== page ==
A few days ago we discuss on the Fakers application, which informs us the percentages of false, real, and inactive accounts that follow certain Twitter users and now we want to discuss on another similar web application called TwitterAudit.
TwitterAudit presents three major differences regarding Fakers, the first is that it gives the number of inactive accounts. These accounts are taken as real, which in reality if they are, are not bots, but they are accounts that are of no use, since it is hearing that our message does not reach them.
The second difference is that the report does not occur instantly. This site takes about 3 hours to deliver results.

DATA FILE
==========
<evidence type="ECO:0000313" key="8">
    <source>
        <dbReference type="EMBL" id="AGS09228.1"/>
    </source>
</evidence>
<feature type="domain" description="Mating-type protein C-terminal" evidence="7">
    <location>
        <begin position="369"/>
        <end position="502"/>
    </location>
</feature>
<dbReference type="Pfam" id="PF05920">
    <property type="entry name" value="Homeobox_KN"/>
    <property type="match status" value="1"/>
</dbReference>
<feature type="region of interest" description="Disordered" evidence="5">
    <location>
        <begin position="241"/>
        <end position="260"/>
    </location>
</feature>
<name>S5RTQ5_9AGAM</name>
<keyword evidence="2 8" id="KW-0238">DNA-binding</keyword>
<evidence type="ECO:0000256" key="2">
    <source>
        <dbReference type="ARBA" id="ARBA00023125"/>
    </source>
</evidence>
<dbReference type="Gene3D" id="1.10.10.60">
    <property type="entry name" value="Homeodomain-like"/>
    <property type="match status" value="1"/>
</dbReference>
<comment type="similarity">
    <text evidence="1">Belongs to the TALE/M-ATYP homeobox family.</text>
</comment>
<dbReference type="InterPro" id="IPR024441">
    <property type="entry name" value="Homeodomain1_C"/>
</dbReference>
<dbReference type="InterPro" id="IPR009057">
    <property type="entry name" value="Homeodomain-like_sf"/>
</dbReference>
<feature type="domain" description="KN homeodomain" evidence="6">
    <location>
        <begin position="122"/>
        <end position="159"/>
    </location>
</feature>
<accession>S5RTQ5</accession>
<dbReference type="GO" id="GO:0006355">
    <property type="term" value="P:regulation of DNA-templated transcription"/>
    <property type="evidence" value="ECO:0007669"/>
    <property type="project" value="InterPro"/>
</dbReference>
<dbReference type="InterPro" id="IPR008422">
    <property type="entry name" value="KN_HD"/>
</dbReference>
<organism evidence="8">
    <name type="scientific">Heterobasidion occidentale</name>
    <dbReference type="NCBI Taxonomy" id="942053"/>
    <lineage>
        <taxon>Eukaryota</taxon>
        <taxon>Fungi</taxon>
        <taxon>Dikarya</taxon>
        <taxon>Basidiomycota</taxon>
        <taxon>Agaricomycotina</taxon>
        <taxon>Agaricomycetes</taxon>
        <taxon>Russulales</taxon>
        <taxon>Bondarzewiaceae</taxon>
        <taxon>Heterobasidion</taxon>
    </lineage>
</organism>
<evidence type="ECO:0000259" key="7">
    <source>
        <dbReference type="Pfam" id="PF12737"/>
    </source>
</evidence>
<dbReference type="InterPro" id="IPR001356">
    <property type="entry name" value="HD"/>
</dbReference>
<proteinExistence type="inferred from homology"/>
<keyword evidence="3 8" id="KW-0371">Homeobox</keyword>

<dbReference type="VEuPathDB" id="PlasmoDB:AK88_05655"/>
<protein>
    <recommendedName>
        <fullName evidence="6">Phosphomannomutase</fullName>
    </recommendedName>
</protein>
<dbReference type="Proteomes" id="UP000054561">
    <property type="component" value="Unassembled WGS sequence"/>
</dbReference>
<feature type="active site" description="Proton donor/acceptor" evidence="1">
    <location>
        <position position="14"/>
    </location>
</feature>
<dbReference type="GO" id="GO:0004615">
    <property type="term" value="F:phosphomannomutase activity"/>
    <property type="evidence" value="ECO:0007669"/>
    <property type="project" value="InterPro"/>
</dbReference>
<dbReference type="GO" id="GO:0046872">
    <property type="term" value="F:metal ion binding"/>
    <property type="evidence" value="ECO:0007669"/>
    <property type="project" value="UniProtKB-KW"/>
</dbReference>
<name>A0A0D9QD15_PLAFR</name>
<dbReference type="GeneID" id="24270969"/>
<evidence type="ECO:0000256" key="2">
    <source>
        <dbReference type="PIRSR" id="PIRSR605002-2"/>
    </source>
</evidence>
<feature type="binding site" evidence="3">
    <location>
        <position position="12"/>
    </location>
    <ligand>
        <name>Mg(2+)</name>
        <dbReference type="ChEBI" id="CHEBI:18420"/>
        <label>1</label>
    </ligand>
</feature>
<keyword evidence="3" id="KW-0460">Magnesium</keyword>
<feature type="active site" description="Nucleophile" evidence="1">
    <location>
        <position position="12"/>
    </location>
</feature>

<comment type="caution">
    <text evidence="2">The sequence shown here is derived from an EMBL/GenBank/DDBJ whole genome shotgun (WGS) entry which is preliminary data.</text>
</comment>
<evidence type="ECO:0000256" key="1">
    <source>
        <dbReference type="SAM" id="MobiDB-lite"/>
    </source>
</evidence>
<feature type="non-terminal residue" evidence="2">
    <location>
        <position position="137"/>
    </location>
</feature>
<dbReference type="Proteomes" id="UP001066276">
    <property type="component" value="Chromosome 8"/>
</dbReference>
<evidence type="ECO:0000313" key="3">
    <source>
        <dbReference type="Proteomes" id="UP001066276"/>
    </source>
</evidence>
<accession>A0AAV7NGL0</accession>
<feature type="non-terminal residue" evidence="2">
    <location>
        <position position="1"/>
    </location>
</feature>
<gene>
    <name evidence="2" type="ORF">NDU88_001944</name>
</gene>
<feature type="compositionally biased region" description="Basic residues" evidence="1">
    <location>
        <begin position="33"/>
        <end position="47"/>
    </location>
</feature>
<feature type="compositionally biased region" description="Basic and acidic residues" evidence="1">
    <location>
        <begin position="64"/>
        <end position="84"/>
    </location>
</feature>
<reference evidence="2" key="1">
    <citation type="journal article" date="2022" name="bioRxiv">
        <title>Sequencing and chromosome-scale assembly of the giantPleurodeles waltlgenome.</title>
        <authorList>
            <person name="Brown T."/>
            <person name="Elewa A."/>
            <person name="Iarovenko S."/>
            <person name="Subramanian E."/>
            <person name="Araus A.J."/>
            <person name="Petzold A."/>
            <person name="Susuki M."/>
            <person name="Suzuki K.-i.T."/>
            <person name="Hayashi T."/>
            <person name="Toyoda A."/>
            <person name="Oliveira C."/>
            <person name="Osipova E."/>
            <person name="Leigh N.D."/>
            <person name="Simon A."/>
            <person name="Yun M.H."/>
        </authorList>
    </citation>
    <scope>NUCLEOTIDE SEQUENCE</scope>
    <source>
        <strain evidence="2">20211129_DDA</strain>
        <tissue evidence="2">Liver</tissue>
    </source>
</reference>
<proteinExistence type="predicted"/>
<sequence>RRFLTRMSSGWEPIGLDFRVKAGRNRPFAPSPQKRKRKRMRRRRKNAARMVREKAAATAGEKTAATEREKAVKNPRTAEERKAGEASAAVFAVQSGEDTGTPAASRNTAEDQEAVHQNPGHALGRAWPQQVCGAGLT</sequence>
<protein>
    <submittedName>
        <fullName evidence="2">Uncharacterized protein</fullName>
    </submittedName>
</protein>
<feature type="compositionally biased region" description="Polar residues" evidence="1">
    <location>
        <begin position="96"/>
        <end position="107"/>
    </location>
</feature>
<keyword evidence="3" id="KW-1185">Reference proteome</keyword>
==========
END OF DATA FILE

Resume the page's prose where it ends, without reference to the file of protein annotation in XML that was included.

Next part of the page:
The third difference has to do with the procedure, which although it was similar in both, TwitterAudit takes a sample much more significant than fakers. The sample of TwitterAudit is 5,000 followers, while fakers take only 500.
With this sample calculate the score of the account, which is based on the number of tweets, the date of last tweet and the ratio of followers and friends. That score allows you to determine if an account is true or it is very likely to be a bot.
They explain that the method is not perfect, but it is a guide to see if one has a huge following, it is likely that many of them have gotten so inorganic, fraudulently or dishonestly.